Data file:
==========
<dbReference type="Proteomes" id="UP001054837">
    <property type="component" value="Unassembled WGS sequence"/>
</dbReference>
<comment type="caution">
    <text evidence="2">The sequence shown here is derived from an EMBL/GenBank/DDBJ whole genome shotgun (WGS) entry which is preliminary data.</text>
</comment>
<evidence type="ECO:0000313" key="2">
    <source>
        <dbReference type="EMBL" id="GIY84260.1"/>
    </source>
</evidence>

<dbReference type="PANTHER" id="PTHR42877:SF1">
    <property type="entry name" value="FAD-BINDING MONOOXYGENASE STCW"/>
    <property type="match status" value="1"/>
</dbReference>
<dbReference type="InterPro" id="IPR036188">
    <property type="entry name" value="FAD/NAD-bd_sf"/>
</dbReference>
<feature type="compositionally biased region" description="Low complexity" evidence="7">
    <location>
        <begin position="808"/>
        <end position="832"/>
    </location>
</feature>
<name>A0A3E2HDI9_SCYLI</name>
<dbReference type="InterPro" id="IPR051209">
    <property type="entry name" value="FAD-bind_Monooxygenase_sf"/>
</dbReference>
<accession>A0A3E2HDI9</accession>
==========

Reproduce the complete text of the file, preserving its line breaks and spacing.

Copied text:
<dbReference type="Proteomes" id="UP001054837">
    <property type="component" value="Unassembled WGS sequence"/>
</dbReference>
<comment type="caution">
    <text evidence="2">The sequence shown here is derived from an EMBL/GenBank/DDBJ whole genome shotgun (WGS) entry which is preliminary data.</text>
</comment>
<evidence type="ECO:0000313" key="2">
    <source>
        <dbReference type="EMBL" id="GIY84260.1"/>
    </source>
</evidence>

<dbReference type="PANTHER" id="PTHR42877:SF1">
    <property type="entry name" value="FAD-BINDING MONOOXYGENASE STCW"/>
    <property type="match status" value="1"/>
</dbReference>
<dbReference type="InterPro" id="IPR036188">
    <property type="entry name" value="FAD/NAD-bd_sf"/>
</dbReference>
<feature type="compositionally biased region" description="Low complexity" evidence="7">
    <location>
        <begin position="808"/>
        <end position="832"/>
    </location>
</feature>
<name>A0A3E2HDI9_SCYLI</name>
<dbReference type="InterPro" id="IPR051209">
    <property type="entry name" value="FAD-bind_Monooxygenase_sf"/>
</dbReference>
<accession>A0A3E2HDI9</accession>